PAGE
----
It hardly seems worth disputing any of the remaining claims, since even if they were true, the authors’ conclusion that the JCPOA violates AMIPA would still be false.  But, since they bothered to make further misstatements, we will bother to correct them.

They claim that the JCPOA commits the U.S. “to assist Iranian medical isotope development with technology transfer, project finance, export credits, or other forms of investment.”

It does not.  There are several parts of the JCPOA that describe potential civil nuclear cooperation, none of which contain any such commitments, and any potential projects are specifically limited those legally permissible under national law: Annex III para 2 states “All civil nuclear cooperation projects under this JCPOA will be mutually determined by the participating states and will be consistent with the JCPOA and the national laws and regulations of the participating parties.” It was well understood that U.S. participation in civil nuclear projects in Iran would be very limited for both policy and legal reasons.  These legal constraints derive from the Atomic Energy Act, not the AMIPA, and prevent any transfer of nuclear technology.

Specific language on nuclear medicine and radio isotopes is similarly broad, for example Annex III para 11 (emphasis added), “E3/EU+3 parties, as appropriate, are prepared to cooperate with Iran to improve the utilization of nuclear medicine in Iran in order to enhance Iran’s expertise in diagnostic imaging and radiotherapy, increase the availability of medical radioisotopes for diagnosis and treatment of Iranian citizens, and facilitate Iran’s participation in the broader international scientific and nuclear medicine community. Such cooperation may include….”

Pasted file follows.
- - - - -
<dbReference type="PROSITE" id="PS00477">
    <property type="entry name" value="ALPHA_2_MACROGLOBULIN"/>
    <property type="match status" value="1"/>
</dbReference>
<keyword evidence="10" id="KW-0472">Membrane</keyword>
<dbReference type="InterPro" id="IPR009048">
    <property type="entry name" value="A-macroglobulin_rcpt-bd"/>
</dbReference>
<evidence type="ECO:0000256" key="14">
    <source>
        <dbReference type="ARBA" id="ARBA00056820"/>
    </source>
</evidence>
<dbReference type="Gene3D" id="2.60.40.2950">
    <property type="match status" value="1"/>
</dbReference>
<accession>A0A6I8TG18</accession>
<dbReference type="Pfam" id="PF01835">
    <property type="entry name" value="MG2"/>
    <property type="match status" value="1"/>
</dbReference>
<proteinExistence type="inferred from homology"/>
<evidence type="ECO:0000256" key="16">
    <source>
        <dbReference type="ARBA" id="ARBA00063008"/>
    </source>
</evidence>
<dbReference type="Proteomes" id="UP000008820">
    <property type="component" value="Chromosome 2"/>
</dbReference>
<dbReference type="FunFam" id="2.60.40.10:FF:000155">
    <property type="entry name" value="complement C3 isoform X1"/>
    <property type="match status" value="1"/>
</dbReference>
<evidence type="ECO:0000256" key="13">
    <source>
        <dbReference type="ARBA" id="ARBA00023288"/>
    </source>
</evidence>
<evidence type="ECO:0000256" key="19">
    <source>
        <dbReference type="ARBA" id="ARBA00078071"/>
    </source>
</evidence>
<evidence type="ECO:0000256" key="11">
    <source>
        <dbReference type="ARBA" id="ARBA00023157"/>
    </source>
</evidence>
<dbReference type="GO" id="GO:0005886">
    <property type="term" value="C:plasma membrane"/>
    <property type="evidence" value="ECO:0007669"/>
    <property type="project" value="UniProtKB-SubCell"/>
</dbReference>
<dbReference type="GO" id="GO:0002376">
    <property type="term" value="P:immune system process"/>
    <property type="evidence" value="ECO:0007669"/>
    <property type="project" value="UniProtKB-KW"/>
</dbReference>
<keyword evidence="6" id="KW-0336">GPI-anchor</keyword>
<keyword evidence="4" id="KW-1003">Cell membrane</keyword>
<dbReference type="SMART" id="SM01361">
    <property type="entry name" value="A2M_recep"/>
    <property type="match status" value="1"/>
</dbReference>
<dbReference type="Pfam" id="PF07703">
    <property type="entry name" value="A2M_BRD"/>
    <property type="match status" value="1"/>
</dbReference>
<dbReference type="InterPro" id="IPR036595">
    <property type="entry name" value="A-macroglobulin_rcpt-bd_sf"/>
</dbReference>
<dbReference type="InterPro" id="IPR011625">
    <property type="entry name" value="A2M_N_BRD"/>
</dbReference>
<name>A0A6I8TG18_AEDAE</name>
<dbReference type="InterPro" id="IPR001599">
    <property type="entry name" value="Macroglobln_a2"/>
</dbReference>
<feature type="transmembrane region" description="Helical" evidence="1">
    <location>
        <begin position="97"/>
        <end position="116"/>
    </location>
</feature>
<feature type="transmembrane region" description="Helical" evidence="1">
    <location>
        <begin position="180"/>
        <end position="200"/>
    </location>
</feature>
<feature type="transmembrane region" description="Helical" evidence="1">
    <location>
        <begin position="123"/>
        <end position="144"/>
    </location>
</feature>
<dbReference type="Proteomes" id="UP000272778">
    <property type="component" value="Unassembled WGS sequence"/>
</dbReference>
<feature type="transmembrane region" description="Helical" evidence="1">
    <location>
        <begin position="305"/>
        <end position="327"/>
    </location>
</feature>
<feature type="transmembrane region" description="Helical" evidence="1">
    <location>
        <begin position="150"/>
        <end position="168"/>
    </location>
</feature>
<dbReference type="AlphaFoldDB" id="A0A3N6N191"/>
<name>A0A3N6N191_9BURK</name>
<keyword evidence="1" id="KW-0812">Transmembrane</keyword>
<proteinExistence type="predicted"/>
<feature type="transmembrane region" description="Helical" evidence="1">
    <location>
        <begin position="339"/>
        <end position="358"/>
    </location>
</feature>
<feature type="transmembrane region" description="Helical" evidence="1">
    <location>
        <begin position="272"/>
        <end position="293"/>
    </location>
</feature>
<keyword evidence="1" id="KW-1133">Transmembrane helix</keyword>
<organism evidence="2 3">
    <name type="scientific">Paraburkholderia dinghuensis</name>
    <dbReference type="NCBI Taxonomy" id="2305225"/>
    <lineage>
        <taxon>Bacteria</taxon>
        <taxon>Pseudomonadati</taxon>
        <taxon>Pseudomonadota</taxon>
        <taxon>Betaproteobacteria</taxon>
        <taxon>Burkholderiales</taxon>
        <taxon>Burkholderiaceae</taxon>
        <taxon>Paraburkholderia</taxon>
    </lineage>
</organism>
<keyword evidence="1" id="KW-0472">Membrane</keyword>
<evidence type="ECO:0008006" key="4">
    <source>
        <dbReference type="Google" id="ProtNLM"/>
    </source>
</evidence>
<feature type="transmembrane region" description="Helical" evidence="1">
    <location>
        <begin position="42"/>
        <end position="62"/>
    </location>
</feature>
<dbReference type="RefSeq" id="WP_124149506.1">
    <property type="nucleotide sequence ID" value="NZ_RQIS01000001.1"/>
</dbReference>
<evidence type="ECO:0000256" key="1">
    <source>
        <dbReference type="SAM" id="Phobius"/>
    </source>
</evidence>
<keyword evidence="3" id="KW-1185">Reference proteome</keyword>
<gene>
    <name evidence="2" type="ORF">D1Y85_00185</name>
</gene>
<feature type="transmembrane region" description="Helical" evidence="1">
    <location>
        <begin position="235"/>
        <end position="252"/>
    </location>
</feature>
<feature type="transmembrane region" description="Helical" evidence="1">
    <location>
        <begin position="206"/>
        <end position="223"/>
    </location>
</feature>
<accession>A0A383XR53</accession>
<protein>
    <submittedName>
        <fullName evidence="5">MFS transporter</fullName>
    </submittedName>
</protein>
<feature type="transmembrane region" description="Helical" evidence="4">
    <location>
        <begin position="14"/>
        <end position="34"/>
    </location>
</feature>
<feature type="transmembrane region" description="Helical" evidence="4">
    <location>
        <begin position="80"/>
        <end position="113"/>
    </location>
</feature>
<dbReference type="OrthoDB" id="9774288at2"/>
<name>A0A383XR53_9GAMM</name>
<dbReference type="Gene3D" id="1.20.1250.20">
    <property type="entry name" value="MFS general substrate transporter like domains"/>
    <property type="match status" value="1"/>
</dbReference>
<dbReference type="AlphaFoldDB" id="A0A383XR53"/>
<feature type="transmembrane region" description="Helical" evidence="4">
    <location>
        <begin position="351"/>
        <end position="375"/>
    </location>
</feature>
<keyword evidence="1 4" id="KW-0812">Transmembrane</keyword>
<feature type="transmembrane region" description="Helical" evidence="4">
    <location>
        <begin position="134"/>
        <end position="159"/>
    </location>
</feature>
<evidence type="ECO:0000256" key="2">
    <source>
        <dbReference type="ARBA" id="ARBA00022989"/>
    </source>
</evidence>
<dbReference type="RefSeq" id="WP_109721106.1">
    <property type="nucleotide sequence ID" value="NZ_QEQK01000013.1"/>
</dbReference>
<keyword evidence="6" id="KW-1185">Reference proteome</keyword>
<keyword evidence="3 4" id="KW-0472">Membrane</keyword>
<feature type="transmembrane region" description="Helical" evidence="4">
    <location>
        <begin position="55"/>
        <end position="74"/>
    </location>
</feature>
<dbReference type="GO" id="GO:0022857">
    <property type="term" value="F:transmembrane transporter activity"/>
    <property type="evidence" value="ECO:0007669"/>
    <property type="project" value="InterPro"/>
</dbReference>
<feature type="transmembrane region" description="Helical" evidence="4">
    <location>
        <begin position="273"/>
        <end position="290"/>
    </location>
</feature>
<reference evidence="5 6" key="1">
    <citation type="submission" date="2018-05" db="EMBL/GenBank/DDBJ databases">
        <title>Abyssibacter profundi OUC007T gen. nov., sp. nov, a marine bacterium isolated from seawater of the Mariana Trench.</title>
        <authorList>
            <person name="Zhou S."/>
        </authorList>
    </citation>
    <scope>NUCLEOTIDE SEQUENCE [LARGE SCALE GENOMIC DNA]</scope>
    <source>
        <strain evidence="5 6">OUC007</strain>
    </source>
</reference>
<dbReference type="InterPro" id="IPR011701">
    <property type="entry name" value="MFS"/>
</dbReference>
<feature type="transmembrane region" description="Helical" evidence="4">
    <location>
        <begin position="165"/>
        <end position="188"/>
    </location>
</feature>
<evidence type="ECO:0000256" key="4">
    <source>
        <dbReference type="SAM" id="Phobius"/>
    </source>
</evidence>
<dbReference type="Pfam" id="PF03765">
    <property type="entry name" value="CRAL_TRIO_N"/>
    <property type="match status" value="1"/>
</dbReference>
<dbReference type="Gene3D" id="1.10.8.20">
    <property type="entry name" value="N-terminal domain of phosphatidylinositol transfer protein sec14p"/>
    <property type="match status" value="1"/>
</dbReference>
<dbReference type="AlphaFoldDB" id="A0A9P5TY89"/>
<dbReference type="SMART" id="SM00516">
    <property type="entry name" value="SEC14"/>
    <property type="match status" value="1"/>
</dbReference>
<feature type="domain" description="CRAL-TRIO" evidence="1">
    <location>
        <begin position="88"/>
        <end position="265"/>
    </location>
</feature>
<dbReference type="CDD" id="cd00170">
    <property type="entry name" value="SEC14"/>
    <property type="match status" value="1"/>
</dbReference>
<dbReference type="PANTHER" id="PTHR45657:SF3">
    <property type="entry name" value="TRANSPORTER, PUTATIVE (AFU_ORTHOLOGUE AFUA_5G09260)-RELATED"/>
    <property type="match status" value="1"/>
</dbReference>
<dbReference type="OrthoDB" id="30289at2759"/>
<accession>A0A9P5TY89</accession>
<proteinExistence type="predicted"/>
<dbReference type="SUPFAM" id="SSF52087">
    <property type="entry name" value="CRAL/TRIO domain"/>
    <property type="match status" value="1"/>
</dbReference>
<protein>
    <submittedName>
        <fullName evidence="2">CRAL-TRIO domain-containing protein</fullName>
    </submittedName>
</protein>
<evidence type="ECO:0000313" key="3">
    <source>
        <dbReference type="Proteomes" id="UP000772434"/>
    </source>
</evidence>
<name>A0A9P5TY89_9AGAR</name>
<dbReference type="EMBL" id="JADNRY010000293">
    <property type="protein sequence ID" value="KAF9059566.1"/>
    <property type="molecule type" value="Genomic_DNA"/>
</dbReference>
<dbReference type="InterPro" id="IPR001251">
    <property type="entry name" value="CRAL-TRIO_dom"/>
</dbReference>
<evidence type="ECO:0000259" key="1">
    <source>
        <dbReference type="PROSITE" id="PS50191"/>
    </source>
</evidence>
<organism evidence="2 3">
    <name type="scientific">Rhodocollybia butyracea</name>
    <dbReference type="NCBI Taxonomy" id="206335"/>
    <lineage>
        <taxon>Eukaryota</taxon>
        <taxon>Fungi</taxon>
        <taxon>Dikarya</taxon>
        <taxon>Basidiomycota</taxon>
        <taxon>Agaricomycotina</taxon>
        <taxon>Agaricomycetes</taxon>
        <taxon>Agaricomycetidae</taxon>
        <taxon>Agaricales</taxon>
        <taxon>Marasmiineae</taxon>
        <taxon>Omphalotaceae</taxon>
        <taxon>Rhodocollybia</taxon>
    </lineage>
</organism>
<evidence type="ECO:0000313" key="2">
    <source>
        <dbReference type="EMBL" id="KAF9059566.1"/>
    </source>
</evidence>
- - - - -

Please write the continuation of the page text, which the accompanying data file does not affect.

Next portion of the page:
The U.S. co-chairs (with China) the working group guiding the redesign of the Arak reactor, because it is in our vital national security interest to ensure that the redesigned Arak reactor meets all current best practice so that it cannot be used to produce plutonium in quantities useful for building nuclear weapons.  While the redesigned Arak reactor might be used to produce Mo-99, the U.S. role in the working group is not to facilitate medical isotope production. The U.S. is not providing financial support or technology transfer of any kind to the Arak redesign effort.

Finally, the authors complain that “the Obama Administration conspicuously failed to fulfill [AMIPA’s] requirements” because Moly-99 is not being produced in the U.S. and the U.S. continues to export HEU for Moly-99 production.

But the law, written by sensible people, did not demand immediate disruption to this critical medical market.  It calls for a long process of study and industrial development, which the Department of Energy is supporting with funds and technology.  NNSA has provided over $80M to 4 US-based projects (out of a total commitment of $100M) that are developing non-HEU technologies to manufacture Moly-99.  These technologies are expected to begin production in the United States in the next few years.  The Department of Energy has reported all of this to Congress regularly, as required. AMIPA does not foresee ending export licenses for HEU until at least 2020.

This was fun.  But unlike imaginary Iranian HEU or imaginary U.S. laws, the risks of an Iranian nuclear program unconstrained by the limits and inspections agreed in the JCPOA are all too real.  Let’s keep the focus where it matters: making sure Iran continues to comply fully with its JCPOA commitments.

This article was originally published in Arms Control Wonk.